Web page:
Re: [AH] DIN Sync Splitter and DIN Sync timing gotchas

From Robin Whittle
Sent Fri, Nov 28th 2003, 03:06

Hi Colin,

I agree with all you wrote about timing of the high and low phases of
the Clock signal needing to be seen by a CPU which runs its firmware to
look at the Clock (and everything else) once every 1.8 msec.   I think
the 4 ms high and 4 msec low arrangement sounds good.

You wrote:

> If the midi clock bytes arrive closer together than DIN sync can
> handle, then the instantaneous tempo is higher than the slaved device
> can possibly handle. I'd say that's a problem with the source, rather
> than the destination.
> Personally I think if a midi device is introducing that much error in
> it's clock output, it's not a stable enough clock.

What I wrote about the need to send out Clock pulses slower than they
may arrive via MIDI is not related to the MIDI sequencer running at such
a high tempo that it violates the Clock timing restrictions, such as the
8 ms cycle time.  The primary situation my concerns relate to is at the
start of the song, but I am also concerned that a sequencer could put
out two Clock bytes close together.   The latter could happen for
reasons we cannot anticipate - which are unlikely, but possible.  A MIDI
slave device would stay in time no matter how quickly the Clock bytes
arrived - and the task is to make the MIDI to Sync converter keep the
slave devices, such as TB-303s, TR-808s etc. in time too.

Lets say the MIDI sequencer puts out a Start byte followed immediately
by a Clock byte.  That's a perfectly reasonable thing to send via MIDI,
and a recipient MIDI device would make the initial sounds for the first
beat of the song as soon as it could.   The trouble arises if the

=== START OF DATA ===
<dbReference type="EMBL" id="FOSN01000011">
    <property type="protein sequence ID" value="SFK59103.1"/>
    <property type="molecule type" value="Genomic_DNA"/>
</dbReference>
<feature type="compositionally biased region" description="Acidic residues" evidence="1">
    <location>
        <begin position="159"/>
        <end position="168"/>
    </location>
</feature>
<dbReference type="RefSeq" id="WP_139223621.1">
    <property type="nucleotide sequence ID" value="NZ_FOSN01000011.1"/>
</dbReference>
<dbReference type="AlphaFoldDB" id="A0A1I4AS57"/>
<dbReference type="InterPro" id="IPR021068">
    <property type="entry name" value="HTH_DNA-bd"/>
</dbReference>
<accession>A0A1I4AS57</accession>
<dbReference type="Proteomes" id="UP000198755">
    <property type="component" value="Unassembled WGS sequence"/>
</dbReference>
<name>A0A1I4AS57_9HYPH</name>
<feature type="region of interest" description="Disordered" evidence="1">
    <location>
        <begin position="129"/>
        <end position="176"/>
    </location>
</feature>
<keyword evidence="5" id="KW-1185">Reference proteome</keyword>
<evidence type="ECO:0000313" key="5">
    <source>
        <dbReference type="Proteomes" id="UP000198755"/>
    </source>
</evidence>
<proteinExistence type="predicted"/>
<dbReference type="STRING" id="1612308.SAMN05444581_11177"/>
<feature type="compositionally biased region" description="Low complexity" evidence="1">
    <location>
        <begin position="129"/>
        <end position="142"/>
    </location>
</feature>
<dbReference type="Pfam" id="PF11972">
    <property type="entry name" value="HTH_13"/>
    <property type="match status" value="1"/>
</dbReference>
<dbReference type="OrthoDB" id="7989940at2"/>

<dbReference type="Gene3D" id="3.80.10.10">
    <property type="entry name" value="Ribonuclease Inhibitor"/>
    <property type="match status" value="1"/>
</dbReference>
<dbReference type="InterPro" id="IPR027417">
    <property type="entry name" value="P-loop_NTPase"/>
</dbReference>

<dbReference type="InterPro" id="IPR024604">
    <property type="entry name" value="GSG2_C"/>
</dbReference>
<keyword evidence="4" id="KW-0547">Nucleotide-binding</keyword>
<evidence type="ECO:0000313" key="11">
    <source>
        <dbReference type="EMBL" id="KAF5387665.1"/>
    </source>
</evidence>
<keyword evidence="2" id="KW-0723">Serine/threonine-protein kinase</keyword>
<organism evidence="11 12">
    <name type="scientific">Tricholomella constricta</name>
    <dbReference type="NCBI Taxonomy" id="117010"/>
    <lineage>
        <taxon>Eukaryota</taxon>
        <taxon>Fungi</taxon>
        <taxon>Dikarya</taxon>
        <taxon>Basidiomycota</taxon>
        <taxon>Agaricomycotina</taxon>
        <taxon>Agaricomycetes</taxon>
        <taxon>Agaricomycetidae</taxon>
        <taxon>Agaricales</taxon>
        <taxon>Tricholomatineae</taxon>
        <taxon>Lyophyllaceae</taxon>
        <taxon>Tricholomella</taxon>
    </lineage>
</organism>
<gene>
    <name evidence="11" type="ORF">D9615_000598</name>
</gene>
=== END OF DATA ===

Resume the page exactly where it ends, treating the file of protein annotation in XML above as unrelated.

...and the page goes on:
recipient device is a MIDI to Roland ("DIN") Sync converter.  If it
simply follows the MIDI timing, it will probably raise the Run/Stop
signal and 1/3 ms later create the positive edge of the first Clock
cycle.   While some devices receiving this Roland Sync timing may
respond correctly, many will not, because they are still scratching
their heads about starting the song when the first Clock cycle arrives.
 Consequently, they miss it, and remain forever one 1/24 of a quarter
note behind.

So I think that in addition to the Clock cycle timing you suggest, there
also needs to be some similar timing restriction on not starting the
first Clock cycle until X ms after the Run/Stop signal goes high.
Testing this with a TB-303 seems a reasonable way of estimating how long
 this should be - and a safety margin should be added.

Even if we add a 10 ms delay after the rising Run/Stop to the start of
the first Clock cycle, its not going to audible, since only the first
notes or drum sounds will be delayed by this barely perceptible amount.

Since the MIDI sequencer is physically capable of sending a Clock byte
every 0.33 ms, since we have no way of anticipating the timing of these
bytes with every sequencer in creation, operating in every computer
(with its operating systems and other software vying for CPU time),
output interface and musical situation possible, I think that it is
vital to have a general capacity to buffer received Clock bytes and make
sure they all generate Clock cycles, within the timing limits.  There's
probably no point in trying to count up more than 8 or so such Clock
bytes - because any MIDI sequencer which puts out 8 or more so densely
that we need to buffer them is probably not functioning properly anyway.


 - Robin

  http://www.firstpr.com.au/rwi/dfish/

  Devil Fish mods for the TB-303